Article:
When a VM creates an outbound flow, Azure translates the source IP address to the public IP address of the public load balancer frontend. This translation is done via SNAT.

If using default SNAT through a load-balancing rule, SNAT ports are pre-allocated as described in the Default SNAT ports allocation table.

When using a Standard Internal load balancer, there isn't use of ephemeral IP addresses for SNAT. This feature supports security by default. This feature ensures all IP addresses used by resources are configurable and can be reserved. To achieve outbound connectivity to the internet when using a Standard internal load balancer, configure:

  • an instance level public IP address
  • VNet NAT
  • backend instances to a Standard public load balancer with an outbound rule configured.

What is the IP for default SNAT?

When the VM creates an outbound flow, Azure translates the source IP address to a dynamically given public source IP address. This public IP address isn't configurable and can't be reserved. This address doesn't count against the subscription's public IP resource limit.

The public IP address will be released and a new public IP requested if you redeploy the:

  • Virtual Machine
  • Availability set
  • Virtual machine scale set

Note

This method is NOT recommended for production workloads as it adds risk of exhausting ports. Please refrain from using this method for production workloads to avoid potential connection failures.

Type Outbound behavior
Standard Public Load balancer Use of load balancer frontend IPs for SNAT
Standard Internal Load balancer No internet connectivity, secure by default
Basic Public Load balancer Use of load balancer frontend IPs for SNAT
Basic Internal Load balancer SNAT with unknown dynamic IP address

Exhausting ports

Every connection to the same destination IP and destination port will use a SNAT port. This connection maintains a distinct traffic flow from the backend instance or client to a server. This process gives the server a distinct port on which to address traffic. Without this process, the client machine is unaware of which flow a packet is part of.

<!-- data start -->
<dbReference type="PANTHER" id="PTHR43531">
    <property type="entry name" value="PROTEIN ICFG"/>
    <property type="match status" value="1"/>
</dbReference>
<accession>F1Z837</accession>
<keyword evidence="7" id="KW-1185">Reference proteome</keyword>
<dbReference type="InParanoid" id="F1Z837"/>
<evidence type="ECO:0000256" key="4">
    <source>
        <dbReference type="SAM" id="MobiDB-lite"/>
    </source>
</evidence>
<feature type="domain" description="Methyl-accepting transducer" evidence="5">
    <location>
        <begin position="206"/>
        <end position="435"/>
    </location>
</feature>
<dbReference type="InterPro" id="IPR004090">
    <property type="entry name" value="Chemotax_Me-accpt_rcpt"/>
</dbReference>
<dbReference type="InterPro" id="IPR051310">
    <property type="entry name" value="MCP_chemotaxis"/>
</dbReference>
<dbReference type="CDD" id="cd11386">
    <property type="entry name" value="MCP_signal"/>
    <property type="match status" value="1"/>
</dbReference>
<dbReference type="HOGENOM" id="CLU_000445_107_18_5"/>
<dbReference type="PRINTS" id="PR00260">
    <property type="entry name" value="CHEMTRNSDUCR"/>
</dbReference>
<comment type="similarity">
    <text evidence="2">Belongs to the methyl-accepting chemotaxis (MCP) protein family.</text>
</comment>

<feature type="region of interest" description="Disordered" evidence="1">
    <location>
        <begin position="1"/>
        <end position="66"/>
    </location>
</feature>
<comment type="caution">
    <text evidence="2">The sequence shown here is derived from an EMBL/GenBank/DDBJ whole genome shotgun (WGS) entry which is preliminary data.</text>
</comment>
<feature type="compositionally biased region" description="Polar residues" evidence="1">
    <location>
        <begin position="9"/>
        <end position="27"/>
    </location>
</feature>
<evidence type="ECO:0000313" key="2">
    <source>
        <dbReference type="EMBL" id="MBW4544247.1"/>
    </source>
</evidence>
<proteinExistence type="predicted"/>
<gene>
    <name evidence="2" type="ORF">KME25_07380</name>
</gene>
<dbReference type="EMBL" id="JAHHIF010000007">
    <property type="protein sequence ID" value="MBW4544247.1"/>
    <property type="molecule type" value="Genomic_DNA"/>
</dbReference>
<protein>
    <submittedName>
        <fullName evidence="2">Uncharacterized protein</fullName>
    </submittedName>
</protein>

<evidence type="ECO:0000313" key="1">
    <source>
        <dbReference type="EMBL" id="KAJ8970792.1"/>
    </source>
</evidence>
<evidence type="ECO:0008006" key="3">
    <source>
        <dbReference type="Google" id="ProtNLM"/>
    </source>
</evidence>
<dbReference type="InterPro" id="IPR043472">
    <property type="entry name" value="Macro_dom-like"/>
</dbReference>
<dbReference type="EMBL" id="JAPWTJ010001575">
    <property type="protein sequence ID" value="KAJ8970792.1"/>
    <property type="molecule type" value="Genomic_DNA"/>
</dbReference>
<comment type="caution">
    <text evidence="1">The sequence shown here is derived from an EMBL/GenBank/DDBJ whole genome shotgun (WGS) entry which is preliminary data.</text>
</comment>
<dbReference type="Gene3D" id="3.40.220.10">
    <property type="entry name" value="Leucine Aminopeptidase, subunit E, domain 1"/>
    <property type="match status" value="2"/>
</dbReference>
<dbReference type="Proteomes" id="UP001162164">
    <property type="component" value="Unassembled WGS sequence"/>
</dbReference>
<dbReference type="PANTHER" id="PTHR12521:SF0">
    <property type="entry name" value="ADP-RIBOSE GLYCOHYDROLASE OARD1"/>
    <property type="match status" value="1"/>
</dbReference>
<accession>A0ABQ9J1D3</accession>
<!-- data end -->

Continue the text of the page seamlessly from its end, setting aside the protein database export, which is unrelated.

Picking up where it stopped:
Imagine having multiple browsers going to https://www.microsoft.com, which is:

  • Destination IP = 23.53.254.142
  • Destination Port = 443
  • Protocol = TCP

Without different destination ports for the return traffic (the SNAT port used to establish the connection), the client will have no way to separate one query result from another.

Outbound connections can burst. A backend instance can be allocated insufficient ports. Without connection reuse enabled, the risk of SNAT port exhaustion is increased.

New outbound connections to a destination IP will fail when port exhaustion occurs. Connections will succeed when a port becomes available. This exhaustion occurs when the 64,000 ports from an IP address are spread thin across many backend instances. For guidance on mitigation of SNAT port exhaustion, see the troubleshooting guide.

For TCP connections, the load balancer will use a single SNAT port for every destination IP and port. This multiuse enables multiple connections to the same destination IP with the same SNAT port. This multiuse is limited if the connection isn't to different destination ports.

For UDP connections, the load balancer uses a port-restricted cone NAT algorithm, which consumes one SNAT port per destination IP whatever the destination port.

A port is reused for an unlimited number of connections. The port is only reused if the destination IP or port is different.

Default port allocation

Each public IP assigned as a frontend IP of your load balancer is given 64,000 SNAT ports for its backend pool members. Ports can't be shared with backend pool members. A range of SNAT ports can only be used by a single backend instance to ensure return packets are routed correctly.

Should you use the automatic allocation of outbound SNAT through a load-balancing rule, the allocation table will define your port allocation.

The following table shows the SNAT port preallocations for tiers of backend pool sizes:

Pool size (VM instances) Default SNAT ports per IP configuration
1-50 1,024
51-100 512
101-200 256
201-400 128
401-800 64
801-1,000 32

Constraints

  • When a connection is idle with no new packets being sent, the ports will be released after 4 – 120 minutes.
  • This threshold can be configured via outbound rules.
  • Each IP address provides 64,000 ports that can be used for SNAT.
  • Each port can be used for both TCP and UDP connections to a destination IP address
  • A UDP SNAT port is needed whether the destination port is unique or not. For every UDP connection to a destination IP, one UDP SNAT port is used.
  • A TCP SNAT port can be used for multiple connections to the same destination IP provided the destination ports are different.
  • SNAT exhaustion occurs when a backend instance runs out of given SNAT Ports. A load balancer can still have unused SNAT ports. If a backend instance’s used SNAT ports exceed its given SNAT ports, it will be unable to establish new outbound connections.

Next steps